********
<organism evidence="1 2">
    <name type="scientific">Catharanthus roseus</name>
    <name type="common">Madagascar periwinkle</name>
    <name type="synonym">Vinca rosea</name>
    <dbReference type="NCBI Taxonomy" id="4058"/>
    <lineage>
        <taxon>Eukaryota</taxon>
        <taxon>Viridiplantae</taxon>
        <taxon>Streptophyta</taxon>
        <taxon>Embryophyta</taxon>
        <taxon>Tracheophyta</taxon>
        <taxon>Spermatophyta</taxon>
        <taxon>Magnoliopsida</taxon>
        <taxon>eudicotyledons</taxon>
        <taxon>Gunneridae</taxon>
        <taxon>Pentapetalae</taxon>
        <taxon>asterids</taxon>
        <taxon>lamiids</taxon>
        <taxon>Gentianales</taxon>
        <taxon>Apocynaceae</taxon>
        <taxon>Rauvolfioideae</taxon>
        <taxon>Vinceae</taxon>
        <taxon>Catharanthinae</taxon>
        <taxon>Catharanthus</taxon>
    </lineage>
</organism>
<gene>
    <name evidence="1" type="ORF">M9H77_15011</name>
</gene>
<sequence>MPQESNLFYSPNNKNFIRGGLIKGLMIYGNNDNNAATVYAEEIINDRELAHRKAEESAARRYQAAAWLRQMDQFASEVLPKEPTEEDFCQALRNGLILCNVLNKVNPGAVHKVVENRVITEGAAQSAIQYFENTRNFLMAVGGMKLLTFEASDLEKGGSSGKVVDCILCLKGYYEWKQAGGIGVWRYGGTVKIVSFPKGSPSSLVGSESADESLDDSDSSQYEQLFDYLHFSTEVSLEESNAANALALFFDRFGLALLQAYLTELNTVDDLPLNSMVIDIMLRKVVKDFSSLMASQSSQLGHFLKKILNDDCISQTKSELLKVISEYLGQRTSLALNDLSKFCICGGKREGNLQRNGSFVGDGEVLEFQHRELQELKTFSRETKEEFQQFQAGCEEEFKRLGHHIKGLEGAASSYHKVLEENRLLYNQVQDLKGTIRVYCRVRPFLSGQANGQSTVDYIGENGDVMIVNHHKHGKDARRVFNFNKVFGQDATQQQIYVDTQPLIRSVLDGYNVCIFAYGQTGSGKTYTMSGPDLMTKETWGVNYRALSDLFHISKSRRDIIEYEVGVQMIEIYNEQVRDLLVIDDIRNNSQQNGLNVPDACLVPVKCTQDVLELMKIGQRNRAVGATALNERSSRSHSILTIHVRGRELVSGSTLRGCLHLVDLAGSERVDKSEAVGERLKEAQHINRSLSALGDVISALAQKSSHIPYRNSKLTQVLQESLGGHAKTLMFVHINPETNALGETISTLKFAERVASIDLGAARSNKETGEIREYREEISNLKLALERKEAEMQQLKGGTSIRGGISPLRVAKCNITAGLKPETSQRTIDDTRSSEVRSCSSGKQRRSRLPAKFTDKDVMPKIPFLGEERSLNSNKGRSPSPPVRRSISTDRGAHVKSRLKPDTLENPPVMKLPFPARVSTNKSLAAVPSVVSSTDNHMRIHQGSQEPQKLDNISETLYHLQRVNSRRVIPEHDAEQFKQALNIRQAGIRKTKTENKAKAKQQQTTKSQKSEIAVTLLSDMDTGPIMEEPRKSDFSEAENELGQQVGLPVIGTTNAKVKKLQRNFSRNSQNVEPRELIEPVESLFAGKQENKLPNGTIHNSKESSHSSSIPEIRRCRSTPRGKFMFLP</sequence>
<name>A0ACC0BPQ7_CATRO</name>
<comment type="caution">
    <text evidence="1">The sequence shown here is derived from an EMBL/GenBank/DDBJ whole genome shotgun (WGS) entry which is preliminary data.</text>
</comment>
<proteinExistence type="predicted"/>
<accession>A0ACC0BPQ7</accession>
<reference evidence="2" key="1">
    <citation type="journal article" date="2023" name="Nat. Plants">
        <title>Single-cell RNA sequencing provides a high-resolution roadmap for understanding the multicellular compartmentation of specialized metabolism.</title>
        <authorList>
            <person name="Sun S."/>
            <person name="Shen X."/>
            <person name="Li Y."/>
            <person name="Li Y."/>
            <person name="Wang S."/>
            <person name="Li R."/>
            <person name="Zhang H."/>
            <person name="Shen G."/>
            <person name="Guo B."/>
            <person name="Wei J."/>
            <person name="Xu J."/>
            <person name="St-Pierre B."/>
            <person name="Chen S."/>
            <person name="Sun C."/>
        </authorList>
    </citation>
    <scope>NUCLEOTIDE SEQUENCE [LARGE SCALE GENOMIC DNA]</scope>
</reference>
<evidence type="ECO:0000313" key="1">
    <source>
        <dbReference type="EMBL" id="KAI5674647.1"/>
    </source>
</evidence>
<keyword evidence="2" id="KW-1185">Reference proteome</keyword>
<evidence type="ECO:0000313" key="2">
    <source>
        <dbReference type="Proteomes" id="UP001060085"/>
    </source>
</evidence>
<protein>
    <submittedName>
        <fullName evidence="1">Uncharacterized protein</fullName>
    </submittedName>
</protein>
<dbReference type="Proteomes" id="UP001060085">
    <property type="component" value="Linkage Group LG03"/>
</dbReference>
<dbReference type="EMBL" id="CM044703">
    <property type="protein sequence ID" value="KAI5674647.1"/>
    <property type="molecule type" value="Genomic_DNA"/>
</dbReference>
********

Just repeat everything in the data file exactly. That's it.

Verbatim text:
<organism evidence="1 2">
    <name type="scientific">Catharanthus roseus</name>
    <name type="common">Madagascar periwinkle</name>
    <name type="synonym">Vinca rosea</name>
    <dbReference type="NCBI Taxonomy" id="4058"/>
    <lineage>
        <taxon>Eukaryota</taxon>
        <taxon>Viridiplantae</taxon>
        <taxon>Streptophyta</taxon>
        <taxon>Embryophyta</taxon>
        <taxon>Tracheophyta</taxon>
        <taxon>Spermatophyta</taxon>
        <taxon>Magnoliopsida</taxon>
        <taxon>eudicotyledons</taxon>
        <taxon>Gunneridae</taxon>
        <taxon>Pentapetalae</taxon>
        <taxon>asterids</taxon>
        <taxon>lamiids</taxon>
        <taxon>Gentianales</taxon>
        <taxon>Apocynaceae</taxon>
        <taxon>Rauvolfioideae</taxon>
        <taxon>Vinceae</taxon>
        <taxon>Catharanthinae</taxon>
        <taxon>Catharanthus</taxon>
    </lineage>
</organism>
<gene>
    <name evidence="1" type="ORF">M9H77_15011</name>
</gene>
<sequence>MPQESNLFYSPNNKNFIRGGLIKGLMIYGNNDNNAATVYAEEIINDRELAHRKAEESAARRYQAAAWLRQMDQFASEVLPKEPTEEDFCQALRNGLILCNVLNKVNPGAVHKVVENRVITEGAAQSAIQYFENTRNFLMAVGGMKLLTFEASDLEKGGSSGKVVDCILCLKGYYEWKQAGGIGVWRYGGTVKIVSFPKGSPSSLVGSESADESLDDSDSSQYEQLFDYLHFSTEVSLEESNAANALALFFDRFGLALLQAYLTELNTVDDLPLNSMVIDIMLRKVVKDFSSLMASQSSQLGHFLKKILNDDCISQTKSELLKVISEYLGQRTSLALNDLSKFCICGGKREGNLQRNGSFVGDGEVLEFQHRELQELKTFSRETKEEFQQFQAGCEEEFKRLGHHIKGLEGAASSYHKVLEENRLLYNQVQDLKGTIRVYCRVRPFLSGQANGQSTVDYIGENGDVMIVNHHKHGKDARRVFNFNKVFGQDATQQQIYVDTQPLIRSVLDGYNVCIFAYGQTGSGKTYTMSGPDLMTKETWGVNYRALSDLFHISKSRRDIIEYEVGVQMIEIYNEQVRDLLVIDDIRNNSQQNGLNVPDACLVPVKCTQDVLELMKIGQRNRAVGATALNERSSRSHSILTIHVRGRELVSGSTLRGCLHLVDLAGSERVDKSEAVGERLKEAQHINRSLSALGDVISALAQKSSHIPYRNSKLTQVLQESLGGHAKTLMFVHINPETNALGETISTLKFAERVASIDLGAARSNKETGEIREYREEISNLKLALERKEAEMQQLKGGTSIRGGISPLRVAKCNITAGLKPETSQRTIDDTRSSEVRSCSSGKQRRSRLPAKFTDKDVMPKIPFLGEERSLNSNKGRSPSPPVRRSISTDRGAHVKSRLKPDTLENPPVMKLPFPARVSTNKSLAAVPSVVSSTDNHMRIHQGSQEPQKLDNISETLYHLQRVNSRRVIPEHDAEQFKQALNIRQAGIRKTKTENKAKAKQQQTTKSQKSEIAVTLLSDMDTGPIMEEPRKSDFSEAENELGQQVGLPVIGTTNAKVKKLQRNFSRNSQNVEPRELIEPVESLFAGKQENKLPNGTIHNSKESSHSSSIPEIRRCRSTPRGKFMFLP</sequence>
<name>A0ACC0BPQ7_CATRO</name>
<comment type="caution">
    <text evidence="1">The sequence shown here is derived from an EMBL/GenBank/DDBJ whole genome shotgun (WGS) entry which is preliminary data.</text>
</comment>
<proteinExistence type="predicted"/>
<accession>A0ACC0BPQ7</accession>
<reference evidence="2" key="1">
    <citation type="journal article" date="2023" name="Nat. Plants">
        <title>Single-cell RNA sequencing provides a high-resolution roadmap for understanding the multicellular compartmentation of specialized metabolism.</title>
        <authorList>
            <person name="Sun S."/>
            <person name="Shen X."/>
            <person name="Li Y."/>
            <person name="Li Y."/>
            <person name="Wang S."/>
            <person name="Li R."/>
            <person name="Zhang H."/>
            <person name="Shen G."/>
            <person name="Guo B."/>
            <person name="Wei J."/>
            <person name="Xu J."/>
            <person name="St-Pierre B."/>
            <person name="Chen S."/>
            <person name="Sun C."/>
        </authorList>
    </citation>
    <scope>NUCLEOTIDE SEQUENCE [LARGE SCALE GENOMIC DNA]</scope>
</reference>
<evidence type="ECO:0000313" key="1">
    <source>
        <dbReference type="EMBL" id="KAI5674647.1"/>
    </source>
</evidence>
<keyword evidence="2" id="KW-1185">Reference proteome</keyword>
<evidence type="ECO:0000313" key="2">
    <source>
        <dbReference type="Proteomes" id="UP001060085"/>
    </source>
</evidence>
<protein>
    <submittedName>
        <fullName evidence="1">Uncharacterized protein</fullName>
    </submittedName>
</protein>
<dbReference type="Proteomes" id="UP001060085">
    <property type="component" value="Linkage Group LG03"/>
</dbReference>
<dbReference type="EMBL" id="CM044703">
    <property type="protein sequence ID" value="KAI5674647.1"/>
    <property type="molecule type" value="Genomic_DNA"/>
</dbReference>